The Municipal Infrastructure and Assurance Corp. came one step closer to insuring municipal bonds by gaining approval from the New York Insurance Department to act as a financial guarantor.
As a well-capitalized addition to the beleaguered bond insurance industry, the new venture - co-sponsored by Macquarie Group and Citadel Investment Group - could help drive down costs for municipal issuers once it enters the market, MIAC executive vice chairman Richard Kolman said in an interview.
"At the end of the day, this is about lowering cost of funds," he said. "It's a difficult time in the municipal sector, and we're going to be here to help tighten those credit spreads which have widened substantially."
Insurance superintendent Eric Dinallo said the company - which will only insure municipal and infrastructure credits - will be a welcome addition to the market.
"Especially in today's turbulent credit market, any option that helps municipalities throughout New York and the nation save taxpayers money is welcome," Dinallo said in a statement. "Municipal bonds help build our bridges and our schools. MIAC's entry helps keep the bond insurance market vibrant and competitive, and that helps our cities and towns lower the cost of issuing bonds."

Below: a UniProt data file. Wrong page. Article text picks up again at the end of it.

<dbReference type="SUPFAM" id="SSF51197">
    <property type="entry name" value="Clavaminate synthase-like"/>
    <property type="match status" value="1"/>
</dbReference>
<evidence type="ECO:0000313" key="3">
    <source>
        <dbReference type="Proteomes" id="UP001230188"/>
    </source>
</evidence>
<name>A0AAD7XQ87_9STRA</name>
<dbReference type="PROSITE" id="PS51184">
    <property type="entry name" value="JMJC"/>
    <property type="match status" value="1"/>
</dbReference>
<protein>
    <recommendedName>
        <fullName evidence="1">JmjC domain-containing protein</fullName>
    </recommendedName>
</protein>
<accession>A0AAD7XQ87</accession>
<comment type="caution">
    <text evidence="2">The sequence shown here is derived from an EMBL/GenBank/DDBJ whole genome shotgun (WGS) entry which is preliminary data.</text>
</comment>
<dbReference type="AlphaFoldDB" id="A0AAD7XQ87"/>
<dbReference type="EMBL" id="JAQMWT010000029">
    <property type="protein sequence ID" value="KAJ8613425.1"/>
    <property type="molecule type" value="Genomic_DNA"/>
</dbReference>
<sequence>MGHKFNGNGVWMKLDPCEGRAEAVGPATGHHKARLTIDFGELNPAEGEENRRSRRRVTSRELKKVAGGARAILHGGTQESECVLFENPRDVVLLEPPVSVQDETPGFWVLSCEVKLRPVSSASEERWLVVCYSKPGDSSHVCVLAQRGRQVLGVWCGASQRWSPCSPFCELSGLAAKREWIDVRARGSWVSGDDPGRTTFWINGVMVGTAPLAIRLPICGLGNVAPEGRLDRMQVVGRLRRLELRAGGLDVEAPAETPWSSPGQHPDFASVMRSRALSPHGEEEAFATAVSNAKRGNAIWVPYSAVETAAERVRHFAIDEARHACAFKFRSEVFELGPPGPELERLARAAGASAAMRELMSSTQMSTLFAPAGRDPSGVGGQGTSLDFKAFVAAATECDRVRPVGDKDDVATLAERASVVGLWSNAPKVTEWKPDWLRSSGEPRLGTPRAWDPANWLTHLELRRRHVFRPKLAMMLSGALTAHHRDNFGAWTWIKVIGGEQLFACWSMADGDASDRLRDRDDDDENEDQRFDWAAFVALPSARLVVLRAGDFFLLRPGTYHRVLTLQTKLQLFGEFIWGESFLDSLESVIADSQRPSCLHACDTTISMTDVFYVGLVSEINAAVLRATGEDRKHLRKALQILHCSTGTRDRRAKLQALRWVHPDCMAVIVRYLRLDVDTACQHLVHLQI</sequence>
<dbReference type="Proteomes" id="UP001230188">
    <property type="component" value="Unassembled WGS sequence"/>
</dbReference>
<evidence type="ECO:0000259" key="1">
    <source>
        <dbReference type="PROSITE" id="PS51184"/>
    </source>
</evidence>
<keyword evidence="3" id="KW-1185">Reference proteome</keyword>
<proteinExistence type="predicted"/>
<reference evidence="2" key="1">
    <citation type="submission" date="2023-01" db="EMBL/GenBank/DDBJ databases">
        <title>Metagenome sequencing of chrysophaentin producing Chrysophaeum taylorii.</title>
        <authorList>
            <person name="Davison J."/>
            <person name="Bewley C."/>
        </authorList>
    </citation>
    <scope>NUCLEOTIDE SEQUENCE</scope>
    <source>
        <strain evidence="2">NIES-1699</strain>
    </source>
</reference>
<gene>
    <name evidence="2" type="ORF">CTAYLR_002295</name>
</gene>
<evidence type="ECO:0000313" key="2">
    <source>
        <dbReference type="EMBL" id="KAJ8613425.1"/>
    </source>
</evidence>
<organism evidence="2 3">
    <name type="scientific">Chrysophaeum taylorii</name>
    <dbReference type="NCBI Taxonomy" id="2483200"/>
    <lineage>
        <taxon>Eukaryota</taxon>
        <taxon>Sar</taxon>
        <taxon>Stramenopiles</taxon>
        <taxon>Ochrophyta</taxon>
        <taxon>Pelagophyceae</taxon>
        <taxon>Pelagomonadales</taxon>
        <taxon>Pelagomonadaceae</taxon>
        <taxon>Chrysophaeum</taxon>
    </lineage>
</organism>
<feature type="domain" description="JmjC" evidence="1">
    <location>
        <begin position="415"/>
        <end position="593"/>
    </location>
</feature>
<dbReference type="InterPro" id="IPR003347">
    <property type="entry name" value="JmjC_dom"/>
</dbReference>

MIAC has started discussions with all three rating agencies and is working with the National Association of Insurance Commissioners to receive a license in all 50 states. It hopes to finish the process by the end of the year.
It says its capitalization will substantially exceed the rating agencies' triple-A requirements and will stand at multiples above statutory levels. In addition to co-sponsors Macquarie and Citadel - both minority shareholders - a number of still undisclosed global pension funds, insurance companies, and financial institutions have invested in the firm.
MIAC will look to insure a wide-range of municipal and infrastructure credits across the country, from large state general obligation offerings to issues from small school districts, Kolman said. It will focus on the primary market and will never write structured finance products.
Downgrades to bond insurers exposed to the U.S. housing market through structured finance products have helped cause insurance penetration to plummet. Demand fell as investors shunned the formerly triple-A insurers, while the available supply of bond insurance contracted. As issuers have converted out of auction-rate securities, they have often turned to other forms of credit enhancement such as letters of credit, a more costly alternative with limited supply.